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|APME Update, Dec. 9, 2015|
APME UPDATE – Dec. 9, 2015
SAVE THE DATE
Jan. 21 – NewsTrain in Lexington, Ky.
April 9 – NewsTrain in Lincoln, Nebraska
April 22-23 – NewsTrain in Halifax, Nova Scotia
Date TBA – NewsTrain in Murfreesboro, Tennessee
Sept. 12-15 00 ASNE-APME Conference, Philadelphia
AP Analysis: Markets fall short of initiative goals
As part of Michelle Obama's healthy eating initiative, a group of major food retailers promised in 2011 to open or expand 1,500 grocery or convenience stores in and around neighborhoods with no supermarkets by 2016. By their own count, they're far short. An analysis of federal food stamp data by The Associated Press also reveals that the nation's largest chains — not just the handful involved in the first lady's group — have since built new supermarkets in only a fraction of the neighborhoods where they're needed most. The Partnership for a Healthier America, which also promotes good nutrition and exercise in its anti-obesity mission, considers improving access to fresh food a key part of the solution. But the AP's research demonstrates that major grocers overwhelmingly avoid America's food deserts instead of trying to turn a profit in high-poverty areas.
Among the AP's findings:
— The nation's top 75 food retailers opened almost 10,300 stores in new locations from 2011 to the first quarter of 2015, 2,434 of which were grocery stores. Take away convenience stores and "dollar stores," which generally don't sell fresh fruits, vegetables or meat, and barely more than 250 of the new supermarkets were in so-called food deserts, or neighborhoods without stores that offer fresh produce and meats.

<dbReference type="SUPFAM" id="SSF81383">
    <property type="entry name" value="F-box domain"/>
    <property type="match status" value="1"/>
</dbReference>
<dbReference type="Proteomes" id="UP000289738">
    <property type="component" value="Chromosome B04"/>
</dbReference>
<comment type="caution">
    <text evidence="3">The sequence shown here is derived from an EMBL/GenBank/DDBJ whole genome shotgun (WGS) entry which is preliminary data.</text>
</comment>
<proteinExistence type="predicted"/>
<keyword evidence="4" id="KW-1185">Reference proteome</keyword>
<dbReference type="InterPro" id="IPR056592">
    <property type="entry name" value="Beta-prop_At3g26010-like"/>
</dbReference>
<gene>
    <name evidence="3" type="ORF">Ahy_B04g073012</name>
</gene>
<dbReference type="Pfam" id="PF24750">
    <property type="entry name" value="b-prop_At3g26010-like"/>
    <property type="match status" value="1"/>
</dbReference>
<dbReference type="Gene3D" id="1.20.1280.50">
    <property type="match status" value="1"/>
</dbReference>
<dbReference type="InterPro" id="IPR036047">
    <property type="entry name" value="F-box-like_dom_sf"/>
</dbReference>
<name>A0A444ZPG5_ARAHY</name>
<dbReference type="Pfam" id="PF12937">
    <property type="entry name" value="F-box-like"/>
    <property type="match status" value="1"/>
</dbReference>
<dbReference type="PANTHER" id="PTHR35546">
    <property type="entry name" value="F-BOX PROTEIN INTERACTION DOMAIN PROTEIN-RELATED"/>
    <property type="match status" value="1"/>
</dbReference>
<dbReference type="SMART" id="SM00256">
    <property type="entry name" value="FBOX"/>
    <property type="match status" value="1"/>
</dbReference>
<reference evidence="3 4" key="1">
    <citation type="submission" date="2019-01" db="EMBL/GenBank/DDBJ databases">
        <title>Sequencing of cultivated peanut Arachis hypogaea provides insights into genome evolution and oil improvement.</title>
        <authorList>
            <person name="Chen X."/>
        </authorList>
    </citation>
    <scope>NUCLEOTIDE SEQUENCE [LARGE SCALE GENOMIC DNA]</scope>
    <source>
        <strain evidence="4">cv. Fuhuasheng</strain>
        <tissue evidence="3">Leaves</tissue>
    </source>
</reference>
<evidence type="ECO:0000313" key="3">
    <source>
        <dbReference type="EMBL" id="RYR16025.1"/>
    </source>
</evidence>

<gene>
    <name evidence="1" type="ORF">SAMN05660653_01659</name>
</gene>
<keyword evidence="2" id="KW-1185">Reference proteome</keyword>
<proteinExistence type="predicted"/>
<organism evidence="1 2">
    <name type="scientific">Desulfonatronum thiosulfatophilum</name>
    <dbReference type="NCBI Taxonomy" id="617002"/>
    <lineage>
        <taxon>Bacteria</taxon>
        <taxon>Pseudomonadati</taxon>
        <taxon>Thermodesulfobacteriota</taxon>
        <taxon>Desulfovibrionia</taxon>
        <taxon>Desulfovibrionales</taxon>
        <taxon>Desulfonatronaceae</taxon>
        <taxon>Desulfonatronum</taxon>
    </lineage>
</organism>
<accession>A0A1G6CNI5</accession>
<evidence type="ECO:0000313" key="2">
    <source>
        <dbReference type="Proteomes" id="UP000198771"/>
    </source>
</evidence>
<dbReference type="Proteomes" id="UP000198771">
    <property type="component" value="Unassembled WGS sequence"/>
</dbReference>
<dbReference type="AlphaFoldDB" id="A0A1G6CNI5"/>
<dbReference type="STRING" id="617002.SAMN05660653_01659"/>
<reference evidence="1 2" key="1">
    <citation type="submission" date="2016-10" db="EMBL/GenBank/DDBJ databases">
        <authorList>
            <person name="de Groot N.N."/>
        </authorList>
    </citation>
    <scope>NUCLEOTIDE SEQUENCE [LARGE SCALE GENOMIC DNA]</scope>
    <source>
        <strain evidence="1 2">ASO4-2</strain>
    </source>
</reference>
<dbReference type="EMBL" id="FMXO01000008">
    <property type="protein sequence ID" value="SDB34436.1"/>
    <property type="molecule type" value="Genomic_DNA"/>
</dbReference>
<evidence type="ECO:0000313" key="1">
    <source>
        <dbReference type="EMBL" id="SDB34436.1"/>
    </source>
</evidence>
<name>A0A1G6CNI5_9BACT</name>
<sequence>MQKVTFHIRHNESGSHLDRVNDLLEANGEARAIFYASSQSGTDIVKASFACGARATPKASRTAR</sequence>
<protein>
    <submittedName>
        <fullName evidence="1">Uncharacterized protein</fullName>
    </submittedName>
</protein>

— As the largest supermarket chains have been slow to build in food deserts, dollar stores have multiplied rapidly. Three chains — Dollar General, Family Dollar and Dollar Tree — made up two-thirds of new stores in food deserts. And the dollar store sector is consolidating: Dollar Tree merged with Family Dollar this year, creating the largest dollar-store chain in the nation and, in the process, less competition and less incentive to diversify what these stores offer.
— Excluding dollar stores and 7-Elevens, just 1.4 million of the more than 18 million people the USDA says lived in food deserts as of 2010 got a new supermarket in the past four years.
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